that someone with severe depression, or severe stress issues that make it difficult for them to function in life much less have children (say depression makes a person extremely tired and they can't do much) but does not impact their intellect and ability to reason can validly marry with the intention of using NFP to delay children until their mental illness subsides (with the full understanding that it may be it will never subside)?

Having looked through the Catechism and the Code of Canon Law, I don't think the answer is there.

**Do you think **someone with a physical illness that would make either having or raising children too much for the person can validly marry with the intention of using NFP throughout the marriage?

If your answer for the physical and mental illness was different, can you explain why?

I would think it would be on a case by case basis. And yes, this is subjective. That is why we have canon law court, lawyers, and judges. This is why we have a tribunal. The Holy Spirit will guide these men and women to make the right decision on a case by case basis. Nothing is automatic.

We may not know when we contract the sacrament if the other person is capable of conferring the sacrament of matrimony. That is why God is so merciful. Just like we don't fully understand the Old Testament until we read through the New Testament and through the eyes of the Catholic Church, we can understand things that happened around the time of a wedding when we look back and look through the eyes of understanding of the mental illness. No one knows how a mental illness is going to progress.

I think Pope John Paul really does discuss mental and physical incapacity in this talk on the Theology of the Body.

Example: My dad fully intended to confer the sacrament of matrimony on my mom at the age of 22. She ended up suffering with psychosis, so much so that she cut off all relatives from her, including her kids. While my dad thought for sure his marriage to her was valid (he entered into it fully intending to take on a Catholic marriage and be faithful and fruitful. While she might have been a cute and agreeable Catholic girl, she was on her road to severe mental illness. Most mental illness doesn't show up until we get older.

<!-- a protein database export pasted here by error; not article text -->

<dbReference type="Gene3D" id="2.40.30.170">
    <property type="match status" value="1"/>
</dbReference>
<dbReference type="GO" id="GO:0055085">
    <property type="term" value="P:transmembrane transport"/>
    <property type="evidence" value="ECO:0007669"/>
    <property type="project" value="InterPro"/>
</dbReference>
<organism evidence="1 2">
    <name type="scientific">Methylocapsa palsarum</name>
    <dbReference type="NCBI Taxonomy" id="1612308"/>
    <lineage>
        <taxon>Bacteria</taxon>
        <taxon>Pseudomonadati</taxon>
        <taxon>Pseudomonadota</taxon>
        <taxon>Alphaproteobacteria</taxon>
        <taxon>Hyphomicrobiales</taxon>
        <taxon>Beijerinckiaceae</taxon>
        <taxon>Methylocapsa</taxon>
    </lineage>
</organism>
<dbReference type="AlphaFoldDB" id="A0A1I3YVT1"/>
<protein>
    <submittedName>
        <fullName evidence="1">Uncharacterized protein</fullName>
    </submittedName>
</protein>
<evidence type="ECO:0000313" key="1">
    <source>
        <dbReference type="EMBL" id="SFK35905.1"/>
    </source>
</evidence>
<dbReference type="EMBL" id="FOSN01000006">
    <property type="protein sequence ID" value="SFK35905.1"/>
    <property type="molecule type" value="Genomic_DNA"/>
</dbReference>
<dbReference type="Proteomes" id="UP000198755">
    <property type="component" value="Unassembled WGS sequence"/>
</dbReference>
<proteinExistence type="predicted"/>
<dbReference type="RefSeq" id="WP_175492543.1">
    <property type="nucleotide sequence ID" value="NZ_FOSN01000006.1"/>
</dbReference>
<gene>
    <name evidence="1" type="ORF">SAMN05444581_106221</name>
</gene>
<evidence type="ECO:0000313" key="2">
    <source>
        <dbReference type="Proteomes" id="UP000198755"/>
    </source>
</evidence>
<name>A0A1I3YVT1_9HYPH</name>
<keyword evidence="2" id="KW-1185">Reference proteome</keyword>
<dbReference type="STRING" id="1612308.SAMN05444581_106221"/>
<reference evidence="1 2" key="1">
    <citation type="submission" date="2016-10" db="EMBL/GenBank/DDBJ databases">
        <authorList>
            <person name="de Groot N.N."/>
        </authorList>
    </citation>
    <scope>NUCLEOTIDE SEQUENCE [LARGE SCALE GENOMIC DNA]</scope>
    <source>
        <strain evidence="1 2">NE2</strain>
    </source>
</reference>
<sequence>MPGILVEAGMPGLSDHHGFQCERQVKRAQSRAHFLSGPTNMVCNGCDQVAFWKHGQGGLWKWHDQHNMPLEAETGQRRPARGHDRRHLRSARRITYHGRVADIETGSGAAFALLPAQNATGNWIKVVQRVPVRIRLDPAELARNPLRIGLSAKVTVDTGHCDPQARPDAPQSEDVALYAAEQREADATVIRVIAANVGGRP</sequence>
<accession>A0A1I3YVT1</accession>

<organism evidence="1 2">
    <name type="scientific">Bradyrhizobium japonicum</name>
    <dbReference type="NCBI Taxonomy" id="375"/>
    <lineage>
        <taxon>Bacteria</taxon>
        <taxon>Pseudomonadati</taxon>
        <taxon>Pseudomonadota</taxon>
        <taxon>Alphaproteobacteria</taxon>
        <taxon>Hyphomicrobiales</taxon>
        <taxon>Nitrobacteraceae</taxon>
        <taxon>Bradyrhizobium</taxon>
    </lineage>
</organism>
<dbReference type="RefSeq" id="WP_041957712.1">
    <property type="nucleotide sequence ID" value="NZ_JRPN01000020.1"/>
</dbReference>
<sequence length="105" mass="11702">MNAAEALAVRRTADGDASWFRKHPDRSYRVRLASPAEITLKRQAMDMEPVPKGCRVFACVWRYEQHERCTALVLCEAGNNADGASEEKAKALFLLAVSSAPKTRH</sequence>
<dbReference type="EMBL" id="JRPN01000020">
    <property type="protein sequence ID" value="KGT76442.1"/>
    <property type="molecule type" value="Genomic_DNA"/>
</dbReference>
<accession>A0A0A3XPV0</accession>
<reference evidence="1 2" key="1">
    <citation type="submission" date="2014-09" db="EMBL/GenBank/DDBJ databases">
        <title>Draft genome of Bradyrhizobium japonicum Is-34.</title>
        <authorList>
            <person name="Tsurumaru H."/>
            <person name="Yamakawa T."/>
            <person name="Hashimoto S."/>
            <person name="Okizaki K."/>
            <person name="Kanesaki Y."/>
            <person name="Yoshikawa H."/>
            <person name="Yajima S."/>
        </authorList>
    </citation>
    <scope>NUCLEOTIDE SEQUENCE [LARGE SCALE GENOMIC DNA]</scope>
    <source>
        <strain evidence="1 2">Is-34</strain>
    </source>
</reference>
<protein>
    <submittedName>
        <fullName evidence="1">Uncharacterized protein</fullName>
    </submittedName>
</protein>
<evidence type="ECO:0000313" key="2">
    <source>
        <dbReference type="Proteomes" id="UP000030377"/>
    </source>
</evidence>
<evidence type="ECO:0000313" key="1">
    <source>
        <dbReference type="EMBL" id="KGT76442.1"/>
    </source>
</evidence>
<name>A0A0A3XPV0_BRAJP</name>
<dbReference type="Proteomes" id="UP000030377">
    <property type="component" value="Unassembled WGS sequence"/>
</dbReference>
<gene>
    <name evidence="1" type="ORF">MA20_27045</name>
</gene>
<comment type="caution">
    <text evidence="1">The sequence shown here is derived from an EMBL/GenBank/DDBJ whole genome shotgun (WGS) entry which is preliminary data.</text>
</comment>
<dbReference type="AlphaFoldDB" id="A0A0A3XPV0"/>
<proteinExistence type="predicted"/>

While he didn't ever get his marriage to her annulled, I think that it would have. Meaning at the onset of the sacrament, something was impeding her from making the same commitment..

[/quote]


#14

Grace, I'm not actually 100% sure the marriage you talk about would have been declared null and I'm even less sure it would have survived Rotal review.

For example, mild or moderate issues turning severe later on don't automatically mean there was incapacity at the moment of contracting the marriage (and we can marry people with brain tumors--those who are practically guaranteed to become insane after a couple of years). It would have needed to be addressed in a very specific way beyond just that point. However, should it occur that in a given case making the minimal (not ideal or even standard) commitment was impossible, then indeed the reality must take precedence before compassion, even thought we might be dealing with sweet and innocent people.

Flyingfish, I was also about to answer your point about future conditions. It's not true that marriages were as a rule conditioned on male offspring. It was *possible *to include a future condition, which is impossible now, making marriage invalid (which doesn't mean we can't convalidate, although it must be pointed out that contracting an invalid marriage and having relations is matter for sin). Apparently, those people lived in a marriage that would later show to be valid or not, rather than becoming invalid, while having been valid, as no force on earth can invalidate a valid marriage (dispensation from *ratum et non consummatum *does not deal with validity or remove it).

As for essential obligations, those (paying bills, cleaning carpets and such like things) are things that can be done by either spouse depending on arrangements. I'm not sure I agree with a view restricting essential obligations to indissolubility, faithfulness (not excluding e.g. periods of lax conduct) and having non-contraceptive intercourse, and I believe that preexistent psychic incapacity to terminate the total avoidance of pregnancy with the use of NFP would probably invalidate.


#15

Apparently "essential obligations of marriage have been deliberately left vague. cormacburke.or.ke/node/618

I guess if Pope John Paul II himself didn't know, how can we expect to.